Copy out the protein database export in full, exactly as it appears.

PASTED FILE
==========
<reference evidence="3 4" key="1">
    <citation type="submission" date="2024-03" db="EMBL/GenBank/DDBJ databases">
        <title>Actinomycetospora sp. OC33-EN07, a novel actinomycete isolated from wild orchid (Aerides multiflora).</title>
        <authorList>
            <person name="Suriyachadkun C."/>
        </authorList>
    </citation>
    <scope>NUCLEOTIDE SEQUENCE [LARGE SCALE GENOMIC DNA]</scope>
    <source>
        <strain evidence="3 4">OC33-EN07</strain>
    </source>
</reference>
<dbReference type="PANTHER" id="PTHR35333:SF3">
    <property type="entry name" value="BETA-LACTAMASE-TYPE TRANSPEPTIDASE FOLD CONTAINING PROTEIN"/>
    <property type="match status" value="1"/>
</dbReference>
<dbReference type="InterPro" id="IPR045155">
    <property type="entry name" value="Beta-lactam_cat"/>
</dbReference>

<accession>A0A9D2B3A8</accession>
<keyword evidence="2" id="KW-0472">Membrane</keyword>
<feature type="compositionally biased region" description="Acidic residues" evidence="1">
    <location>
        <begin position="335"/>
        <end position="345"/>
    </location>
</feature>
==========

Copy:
<reference evidence="3 4" key="1">
    <citation type="submission" date="2024-03" db="EMBL/GenBank/DDBJ databases">
        <title>Actinomycetospora sp. OC33-EN07, a novel actinomycete isolated from wild orchid (Aerides multiflora).</title>
        <authorList>
            <person name="Suriyachadkun C."/>
        </authorList>
    </citation>
    <scope>NUCLEOTIDE SEQUENCE [LARGE SCALE GENOMIC DNA]</scope>
    <source>
        <strain evidence="3 4">OC33-EN07</strain>
    </source>
</reference>
<dbReference type="PANTHER" id="PTHR35333:SF3">
    <property type="entry name" value="BETA-LACTAMASE-TYPE TRANSPEPTIDASE FOLD CONTAINING PROTEIN"/>
    <property type="match status" value="1"/>
</dbReference>
<dbReference type="InterPro" id="IPR045155">
    <property type="entry name" value="Beta-lactam_cat"/>
</dbReference>

<accession>A0A9D2B3A8</accession>
<keyword evidence="2" id="KW-0472">Membrane</keyword>
<feature type="compositionally biased region" description="Acidic residues" evidence="1">
    <location>
        <begin position="335"/>
        <end position="345"/>
    </location>
</feature>